Today’s Email Announcements

Published Wednesday, March 18, 2015 at 10:26 am

1) The Watauga Soil and Water Conservation District Board will hold its regular Board meeting Wednesday March 25, 2015 at 8:00 a.m. at the Soil & Water Office

Located at 971 West King Street, Boone NC 28607

The public is invited to attend.

2) Clarinetist Kevin Streich performs in March 24 recital

Kevin Streich, a member of the music faculty at UNC Pembroke, will present a guest recital on the clarinet March 24 at Appalachian State University.

The recital begins at 6 p.m. in Broyhill Music Center’s Recital Hall and will be followed by a masterclass with clarinetists from Appalachian’s Hayes School of Music. The public is invited to attend the free performance.

Streich will perform “Arlequin” by Louis Cahuzac, “Parable for Solo Clarinet, Op. 126” by Vincent Persichetti and “Three Etudes on Themes of Gershwin” by Paul Harvey.

Streich is an adjunct professor of clarinet at UNC-Pembroke, clarinet instructor at the Ravenscroft School and teaches students in his home studio in Raleigh. He served for 10 years as an instrumental music faculty member at the N.C. Governor’s School east campus.

He is principal clarinetist with the Chamber Orchestra of the Triangle and plays regularly with the North Carolina Symphony and N.C. Opera. His other performing engagements include the Cape Fear New Music Festival, Mallarme Chamber Players, Union Symphony Orchestra, Fayetteville Symphony Orchestra, Raleigh Civic Chamber Orchestra, and the Greater Lansing Symphony Orchestra.

Streich has a Doctor of Musical Arts degree from Michigan State University, a Master of Music degree from the University of Wisconsin-Madison, and a Bachelor of Music degree from the University of Connecticut.

3) Class on growing and caring for tropical plants held March 21

A free “plant parenthood” class focusing on vegetative propagation of tropical plants will be held March 21 at the Department of Biology Greenhouse located at 211 Dale St. off State Farm Road.

The class will run from 9-10:30 a.m. Space is limited and offered first-come, first-served. To register for the class, email [email protected]. Call 262-4025 for more details.

This class is part of the “High Country Gardening” gardening series offered by Appalachian State University greenhouse staff. It will include a tour of the conservatory, which holds nearly 800 species of tropical, subtropical and temperate plants.

4) Spring renewable energy and energy efficiency workshop series begins April 10

The Appalachian Energy Center at Appalachian State University will host a series of renewable energy and energy efficiency workshops on campus beginning April 10.

The workshops will cover a range of topics such as N.C. Energy Code, solar thermal and photovoltaics and distributed wind energy, micro-hydro system design and installation. They will provide continuing education credits for professionals including architects, engineers, inspectors, realtors, appraisers, teachers and others.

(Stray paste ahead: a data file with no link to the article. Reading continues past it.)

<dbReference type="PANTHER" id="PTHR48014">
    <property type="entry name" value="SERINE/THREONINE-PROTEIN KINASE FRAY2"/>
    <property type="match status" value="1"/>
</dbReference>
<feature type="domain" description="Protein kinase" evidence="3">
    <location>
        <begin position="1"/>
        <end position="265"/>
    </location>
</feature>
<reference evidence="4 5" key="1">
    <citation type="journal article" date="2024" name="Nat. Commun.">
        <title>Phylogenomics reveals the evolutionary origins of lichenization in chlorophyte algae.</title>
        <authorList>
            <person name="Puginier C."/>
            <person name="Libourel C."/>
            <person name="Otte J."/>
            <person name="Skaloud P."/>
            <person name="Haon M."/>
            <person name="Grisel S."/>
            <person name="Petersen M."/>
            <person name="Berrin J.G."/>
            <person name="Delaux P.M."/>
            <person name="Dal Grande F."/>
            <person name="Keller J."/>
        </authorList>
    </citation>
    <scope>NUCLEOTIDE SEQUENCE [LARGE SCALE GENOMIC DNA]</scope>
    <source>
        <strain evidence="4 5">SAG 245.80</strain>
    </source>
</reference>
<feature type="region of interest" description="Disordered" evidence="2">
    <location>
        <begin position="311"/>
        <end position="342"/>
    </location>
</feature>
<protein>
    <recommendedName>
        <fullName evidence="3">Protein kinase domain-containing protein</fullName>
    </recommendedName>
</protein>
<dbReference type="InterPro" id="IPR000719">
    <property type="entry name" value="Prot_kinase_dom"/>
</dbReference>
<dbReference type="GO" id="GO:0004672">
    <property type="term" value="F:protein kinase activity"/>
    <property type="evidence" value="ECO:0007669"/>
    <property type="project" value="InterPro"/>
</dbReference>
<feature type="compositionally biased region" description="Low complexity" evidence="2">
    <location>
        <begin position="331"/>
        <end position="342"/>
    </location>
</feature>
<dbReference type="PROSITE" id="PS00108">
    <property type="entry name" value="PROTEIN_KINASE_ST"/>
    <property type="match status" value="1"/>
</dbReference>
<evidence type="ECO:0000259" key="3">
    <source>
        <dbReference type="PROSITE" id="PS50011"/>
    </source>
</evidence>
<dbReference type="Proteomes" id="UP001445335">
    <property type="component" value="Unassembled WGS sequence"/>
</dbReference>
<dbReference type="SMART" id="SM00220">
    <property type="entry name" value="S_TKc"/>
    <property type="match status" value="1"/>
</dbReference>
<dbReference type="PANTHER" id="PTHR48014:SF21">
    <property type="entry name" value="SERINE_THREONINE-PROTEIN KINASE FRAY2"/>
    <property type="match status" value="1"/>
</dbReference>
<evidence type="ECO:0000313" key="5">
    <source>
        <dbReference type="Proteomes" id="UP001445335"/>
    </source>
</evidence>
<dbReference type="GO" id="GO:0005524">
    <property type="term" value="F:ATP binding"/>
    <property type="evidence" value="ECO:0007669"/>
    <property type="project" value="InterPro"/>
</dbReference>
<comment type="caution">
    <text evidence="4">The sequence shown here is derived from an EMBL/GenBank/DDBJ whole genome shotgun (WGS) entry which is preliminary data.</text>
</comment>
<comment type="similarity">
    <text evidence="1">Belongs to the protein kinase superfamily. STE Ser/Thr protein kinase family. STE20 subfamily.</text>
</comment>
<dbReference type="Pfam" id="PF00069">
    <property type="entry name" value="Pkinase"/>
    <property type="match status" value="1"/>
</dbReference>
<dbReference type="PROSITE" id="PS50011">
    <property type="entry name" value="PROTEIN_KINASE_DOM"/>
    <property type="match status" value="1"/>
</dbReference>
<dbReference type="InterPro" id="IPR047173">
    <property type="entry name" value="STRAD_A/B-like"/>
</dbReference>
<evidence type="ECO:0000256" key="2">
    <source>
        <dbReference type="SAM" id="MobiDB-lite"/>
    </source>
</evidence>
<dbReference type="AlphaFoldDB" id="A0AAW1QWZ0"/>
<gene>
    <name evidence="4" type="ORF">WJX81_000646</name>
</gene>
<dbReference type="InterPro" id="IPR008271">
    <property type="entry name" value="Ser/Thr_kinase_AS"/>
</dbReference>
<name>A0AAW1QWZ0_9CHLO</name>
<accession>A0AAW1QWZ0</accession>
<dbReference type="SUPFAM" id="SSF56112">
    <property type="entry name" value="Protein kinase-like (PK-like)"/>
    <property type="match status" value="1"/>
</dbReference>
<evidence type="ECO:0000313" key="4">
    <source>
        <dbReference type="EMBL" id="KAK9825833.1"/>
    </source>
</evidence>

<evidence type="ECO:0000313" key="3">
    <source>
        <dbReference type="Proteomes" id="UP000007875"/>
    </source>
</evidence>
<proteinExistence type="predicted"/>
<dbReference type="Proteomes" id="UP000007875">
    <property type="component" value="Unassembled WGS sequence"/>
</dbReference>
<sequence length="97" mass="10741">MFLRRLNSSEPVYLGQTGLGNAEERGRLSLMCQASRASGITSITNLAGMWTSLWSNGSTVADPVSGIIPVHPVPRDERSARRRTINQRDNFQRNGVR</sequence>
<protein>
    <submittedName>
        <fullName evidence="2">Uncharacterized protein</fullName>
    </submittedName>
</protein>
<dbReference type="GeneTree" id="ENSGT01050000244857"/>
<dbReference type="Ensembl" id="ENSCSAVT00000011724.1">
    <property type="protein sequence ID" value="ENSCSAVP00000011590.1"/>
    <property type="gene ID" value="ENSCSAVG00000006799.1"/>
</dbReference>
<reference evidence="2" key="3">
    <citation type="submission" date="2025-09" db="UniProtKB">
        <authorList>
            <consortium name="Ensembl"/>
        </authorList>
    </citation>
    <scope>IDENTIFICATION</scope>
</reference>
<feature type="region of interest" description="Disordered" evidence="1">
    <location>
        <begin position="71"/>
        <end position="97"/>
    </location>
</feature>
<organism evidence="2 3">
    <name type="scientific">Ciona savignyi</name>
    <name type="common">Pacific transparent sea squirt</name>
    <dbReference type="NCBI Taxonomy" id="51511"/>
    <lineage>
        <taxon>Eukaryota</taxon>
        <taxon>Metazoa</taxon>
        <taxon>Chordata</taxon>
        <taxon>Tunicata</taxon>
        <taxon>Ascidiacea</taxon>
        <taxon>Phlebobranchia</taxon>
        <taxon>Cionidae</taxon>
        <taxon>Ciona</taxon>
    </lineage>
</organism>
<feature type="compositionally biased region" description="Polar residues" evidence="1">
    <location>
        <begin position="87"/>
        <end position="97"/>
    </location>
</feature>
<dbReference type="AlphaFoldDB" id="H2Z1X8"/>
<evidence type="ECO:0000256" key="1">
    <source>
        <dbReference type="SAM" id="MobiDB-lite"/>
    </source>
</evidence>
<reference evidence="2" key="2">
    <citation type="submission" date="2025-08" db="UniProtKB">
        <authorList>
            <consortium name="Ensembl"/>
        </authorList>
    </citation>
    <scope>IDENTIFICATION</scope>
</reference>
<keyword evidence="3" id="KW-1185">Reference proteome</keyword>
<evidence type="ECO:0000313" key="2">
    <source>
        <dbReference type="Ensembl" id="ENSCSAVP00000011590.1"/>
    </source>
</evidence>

Early registration costs range from free of charge to $1,150 depending on the topic and the length of the workshop.

The first workshop in the series is N.C. Energy Code Training for Appraisers April 10 from 9 a.m. to 1 p.m.

Other workshops are:

·       April 24, N.C. 2012 Commercial Energy Code Training

·       April 25, Best Practice Code Compliant PV System Design

·       May 8, Green Guidelines and Certifications for Homes

·       May 11-15, Introduction to Photovoltaic System Design and Construction

·       May 29, N.C. 2012 Residential Energy Code Training

·       June 6-7, Photovoltaic System Fundamentals

In addition, the Energy Center will offer a free workshop for teachers July 17 and 24 titled Teaching K-12 STEM Through Renewable Energy.

The series runs through September. For more information about these and other workshops offered through September, visit

5) Celebration of the humanities held April 10 at Appalachian

The College of Arts and Sciences Humanities Council at Appalachian State University will host a “Celebration of the Humanities at Appalachian State: Past, Present, and Future” April 10.

The event begins at 1 p.m. in Plemmons Student Union’s Blue Ridge Ballroom and will look at the role of the humanities in higher education. The public is invited; however, participants must RSVP for the event by March 23 using on online reservation form at or call 828-262-2483.

“In the 21st century, American citizens are being asked to redefine themselves as members of an emerging global community,” said Nancy Love, coordinator of the university’s Humanities Council and a professor in the Department of Government and Justice Studies. “Although the traditional humanities remain crucial resources in this effort, today their task is to enhance public life in new global contexts on behalf of a more sustainable democracy.”